• Relatedly, don’t use (only) SLACK for important announcements — this is a pain if some students actually believed you when you said it’s optional, because they feel out of the loop!
  • I like to make channels for “Introductions,” “Study-buddy organizing,” “paste your answers here from in-class ungraded activities,” and so forth. The introductions channel is the most helpful to me, and the study-buddy organizing channel seems to be the most helpful for them
  • “Random” channel for pet pictures and memes is actually completely necessary, you must include this. Also good idea to post pet pictures or memes in it to break the ice if you can. This is the “vending machine in the hallway outside the classroom,” and also means if someone gets off-topic in another channel you can ask them to go to Random rather than kick them out of the space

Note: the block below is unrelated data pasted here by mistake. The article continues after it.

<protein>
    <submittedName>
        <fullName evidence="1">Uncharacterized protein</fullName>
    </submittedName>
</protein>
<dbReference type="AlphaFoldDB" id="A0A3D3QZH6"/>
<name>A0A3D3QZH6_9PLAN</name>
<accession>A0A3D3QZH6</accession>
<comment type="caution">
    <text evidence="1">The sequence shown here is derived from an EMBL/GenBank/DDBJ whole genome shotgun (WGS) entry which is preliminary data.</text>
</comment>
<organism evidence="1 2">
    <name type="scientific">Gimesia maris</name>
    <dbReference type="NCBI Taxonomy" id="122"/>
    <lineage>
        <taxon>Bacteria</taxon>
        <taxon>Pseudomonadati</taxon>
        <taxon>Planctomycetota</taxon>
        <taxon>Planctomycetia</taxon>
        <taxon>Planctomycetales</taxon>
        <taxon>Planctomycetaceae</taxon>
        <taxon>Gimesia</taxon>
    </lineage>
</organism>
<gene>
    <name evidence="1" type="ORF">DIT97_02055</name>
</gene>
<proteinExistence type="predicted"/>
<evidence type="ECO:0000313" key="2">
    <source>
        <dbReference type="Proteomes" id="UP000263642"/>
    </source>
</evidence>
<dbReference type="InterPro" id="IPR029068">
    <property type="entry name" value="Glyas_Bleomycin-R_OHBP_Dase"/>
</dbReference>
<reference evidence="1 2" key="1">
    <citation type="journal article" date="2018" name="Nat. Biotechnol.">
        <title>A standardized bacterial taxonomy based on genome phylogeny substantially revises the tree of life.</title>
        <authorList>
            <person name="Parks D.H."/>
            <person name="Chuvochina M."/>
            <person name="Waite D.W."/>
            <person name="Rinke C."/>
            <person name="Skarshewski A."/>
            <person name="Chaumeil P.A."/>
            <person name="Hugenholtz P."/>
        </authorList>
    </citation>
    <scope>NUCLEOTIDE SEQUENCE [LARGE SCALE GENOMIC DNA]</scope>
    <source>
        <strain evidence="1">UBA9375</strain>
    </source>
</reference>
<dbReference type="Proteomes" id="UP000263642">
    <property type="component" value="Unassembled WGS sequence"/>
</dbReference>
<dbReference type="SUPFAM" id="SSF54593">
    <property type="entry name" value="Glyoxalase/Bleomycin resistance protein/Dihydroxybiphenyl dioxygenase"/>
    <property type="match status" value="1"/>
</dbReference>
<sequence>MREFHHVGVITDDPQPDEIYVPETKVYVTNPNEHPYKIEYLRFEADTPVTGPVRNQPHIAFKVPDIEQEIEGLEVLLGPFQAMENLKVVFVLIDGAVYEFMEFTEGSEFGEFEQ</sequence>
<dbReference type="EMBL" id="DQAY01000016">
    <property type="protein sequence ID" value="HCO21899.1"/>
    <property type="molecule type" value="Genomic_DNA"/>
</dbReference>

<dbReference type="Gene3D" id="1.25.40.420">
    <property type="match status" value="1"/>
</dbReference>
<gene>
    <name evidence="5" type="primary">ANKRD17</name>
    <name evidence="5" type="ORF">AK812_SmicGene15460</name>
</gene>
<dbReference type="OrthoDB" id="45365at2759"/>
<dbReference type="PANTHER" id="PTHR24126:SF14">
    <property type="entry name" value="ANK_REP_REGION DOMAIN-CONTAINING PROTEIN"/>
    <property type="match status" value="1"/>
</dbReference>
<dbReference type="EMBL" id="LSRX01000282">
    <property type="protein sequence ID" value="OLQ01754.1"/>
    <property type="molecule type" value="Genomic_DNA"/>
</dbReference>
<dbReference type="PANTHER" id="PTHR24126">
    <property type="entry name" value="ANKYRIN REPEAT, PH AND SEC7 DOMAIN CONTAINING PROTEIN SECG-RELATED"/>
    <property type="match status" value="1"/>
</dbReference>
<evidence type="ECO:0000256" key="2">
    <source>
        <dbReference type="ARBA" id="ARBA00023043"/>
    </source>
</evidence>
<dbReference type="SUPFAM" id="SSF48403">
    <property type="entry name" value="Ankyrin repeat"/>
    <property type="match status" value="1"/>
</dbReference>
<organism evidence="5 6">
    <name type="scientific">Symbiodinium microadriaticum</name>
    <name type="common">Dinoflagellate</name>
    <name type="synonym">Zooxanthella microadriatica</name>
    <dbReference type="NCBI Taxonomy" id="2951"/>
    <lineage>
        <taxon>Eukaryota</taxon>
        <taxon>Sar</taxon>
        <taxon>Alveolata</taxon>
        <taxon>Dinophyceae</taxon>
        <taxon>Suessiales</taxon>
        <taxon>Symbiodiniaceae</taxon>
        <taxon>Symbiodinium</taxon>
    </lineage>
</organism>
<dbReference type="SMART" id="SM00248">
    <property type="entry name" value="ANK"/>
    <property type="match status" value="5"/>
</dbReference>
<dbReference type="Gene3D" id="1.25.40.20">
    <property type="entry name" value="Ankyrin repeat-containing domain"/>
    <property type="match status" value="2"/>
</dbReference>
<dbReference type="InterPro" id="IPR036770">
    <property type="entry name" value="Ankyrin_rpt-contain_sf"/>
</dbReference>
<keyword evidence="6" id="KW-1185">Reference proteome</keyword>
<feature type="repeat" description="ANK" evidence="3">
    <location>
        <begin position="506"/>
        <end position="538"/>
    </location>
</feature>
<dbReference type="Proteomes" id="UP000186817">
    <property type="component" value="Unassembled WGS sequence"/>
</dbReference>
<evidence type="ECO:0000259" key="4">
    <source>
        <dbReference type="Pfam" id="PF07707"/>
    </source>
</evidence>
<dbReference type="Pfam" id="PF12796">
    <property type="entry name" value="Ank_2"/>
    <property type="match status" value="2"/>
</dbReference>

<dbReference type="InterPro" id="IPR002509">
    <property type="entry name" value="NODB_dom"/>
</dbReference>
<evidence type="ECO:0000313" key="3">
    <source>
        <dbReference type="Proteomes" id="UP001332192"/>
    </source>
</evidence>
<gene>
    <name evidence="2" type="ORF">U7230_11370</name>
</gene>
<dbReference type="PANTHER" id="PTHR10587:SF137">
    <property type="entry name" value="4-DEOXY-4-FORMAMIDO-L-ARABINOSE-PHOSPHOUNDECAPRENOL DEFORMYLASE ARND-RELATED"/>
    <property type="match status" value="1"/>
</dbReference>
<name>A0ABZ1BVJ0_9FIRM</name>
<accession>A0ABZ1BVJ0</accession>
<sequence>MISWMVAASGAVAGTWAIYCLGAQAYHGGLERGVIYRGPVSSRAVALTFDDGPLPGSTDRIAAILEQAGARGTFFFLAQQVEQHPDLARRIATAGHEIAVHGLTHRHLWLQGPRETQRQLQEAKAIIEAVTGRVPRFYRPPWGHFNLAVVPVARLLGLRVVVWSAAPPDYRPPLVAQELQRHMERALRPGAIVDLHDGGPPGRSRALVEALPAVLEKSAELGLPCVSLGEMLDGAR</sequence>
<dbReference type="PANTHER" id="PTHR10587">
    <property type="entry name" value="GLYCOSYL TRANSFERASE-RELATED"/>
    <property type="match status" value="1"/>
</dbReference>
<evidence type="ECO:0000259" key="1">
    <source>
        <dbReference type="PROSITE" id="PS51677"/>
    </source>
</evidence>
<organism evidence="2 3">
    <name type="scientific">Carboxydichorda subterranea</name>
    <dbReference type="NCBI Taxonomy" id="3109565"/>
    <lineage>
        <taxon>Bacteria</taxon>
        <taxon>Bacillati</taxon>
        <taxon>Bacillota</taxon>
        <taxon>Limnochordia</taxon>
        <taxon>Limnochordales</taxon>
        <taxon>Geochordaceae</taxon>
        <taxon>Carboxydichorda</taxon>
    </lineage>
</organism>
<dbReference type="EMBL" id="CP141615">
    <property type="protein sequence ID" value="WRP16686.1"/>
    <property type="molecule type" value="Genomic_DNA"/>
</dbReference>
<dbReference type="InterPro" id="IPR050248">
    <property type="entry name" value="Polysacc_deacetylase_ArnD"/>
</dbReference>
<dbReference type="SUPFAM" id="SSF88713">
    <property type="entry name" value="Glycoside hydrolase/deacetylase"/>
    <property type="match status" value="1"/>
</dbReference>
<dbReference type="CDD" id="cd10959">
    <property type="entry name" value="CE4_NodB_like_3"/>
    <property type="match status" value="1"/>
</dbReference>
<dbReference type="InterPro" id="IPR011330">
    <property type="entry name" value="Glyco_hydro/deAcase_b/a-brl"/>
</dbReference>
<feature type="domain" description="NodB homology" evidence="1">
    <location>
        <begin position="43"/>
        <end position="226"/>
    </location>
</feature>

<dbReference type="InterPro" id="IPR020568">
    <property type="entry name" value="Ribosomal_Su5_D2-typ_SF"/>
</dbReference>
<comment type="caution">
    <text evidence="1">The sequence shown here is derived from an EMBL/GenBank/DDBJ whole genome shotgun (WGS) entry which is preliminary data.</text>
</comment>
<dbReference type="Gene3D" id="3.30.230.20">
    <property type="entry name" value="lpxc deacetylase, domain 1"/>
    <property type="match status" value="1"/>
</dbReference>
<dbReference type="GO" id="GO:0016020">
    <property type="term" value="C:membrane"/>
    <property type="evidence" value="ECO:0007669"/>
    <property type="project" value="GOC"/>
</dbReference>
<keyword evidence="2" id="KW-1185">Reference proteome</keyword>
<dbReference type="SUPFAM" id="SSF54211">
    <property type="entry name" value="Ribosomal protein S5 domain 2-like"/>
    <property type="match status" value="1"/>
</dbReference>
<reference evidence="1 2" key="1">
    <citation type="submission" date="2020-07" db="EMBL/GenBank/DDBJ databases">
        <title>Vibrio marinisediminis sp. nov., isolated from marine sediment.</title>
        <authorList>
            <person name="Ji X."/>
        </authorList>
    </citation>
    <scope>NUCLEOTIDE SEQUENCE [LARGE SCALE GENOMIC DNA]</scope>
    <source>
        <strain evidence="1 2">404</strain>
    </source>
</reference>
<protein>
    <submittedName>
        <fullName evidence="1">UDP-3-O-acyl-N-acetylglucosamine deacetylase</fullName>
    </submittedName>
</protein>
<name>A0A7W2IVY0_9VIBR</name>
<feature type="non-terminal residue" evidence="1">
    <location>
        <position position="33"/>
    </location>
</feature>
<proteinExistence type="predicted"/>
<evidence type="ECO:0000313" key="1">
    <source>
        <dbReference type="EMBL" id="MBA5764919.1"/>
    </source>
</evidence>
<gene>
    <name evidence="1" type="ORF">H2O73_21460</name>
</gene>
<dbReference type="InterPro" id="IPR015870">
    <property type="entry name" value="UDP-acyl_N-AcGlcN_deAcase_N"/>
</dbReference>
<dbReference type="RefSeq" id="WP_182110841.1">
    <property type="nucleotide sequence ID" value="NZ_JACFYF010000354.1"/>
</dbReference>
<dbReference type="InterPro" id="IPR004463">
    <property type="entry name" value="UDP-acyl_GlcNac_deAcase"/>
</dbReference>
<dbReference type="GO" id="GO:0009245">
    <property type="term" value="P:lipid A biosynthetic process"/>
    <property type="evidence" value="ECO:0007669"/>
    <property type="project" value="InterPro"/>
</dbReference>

Informal time with instructors

One of the other important informal/interpersonal aspects of college is the time-honored tradition of “got so excited that I just sort of followed the professor back to their office after class.” I did this to many very patient faculty in undergrad, and I was delighted when students started doing this to me in my teaching. That walk across campus is an important time for strengthening your connection, talking more deeply about related topics, and getting to know more of your students’ interests. It’s also, like, pretty hard to do that in zoom.

  • I like to remind students that it’s a totally valid use of my (zoom) office hours to just come and do their homework while I cheer them on or answer questions if they get stuck. Whenever they do take me up on this, it is really delightful
  • hanging out in the SLACK sometimes, like when I’m between classes, and sometimes posting fun or funny things on there or in Canvas. Syntax memes or cat pictures or whatever
  • Scheduling in BREAKS during any zoom session longer than 45 minutes. During break, I like to chat or show off pets and stuff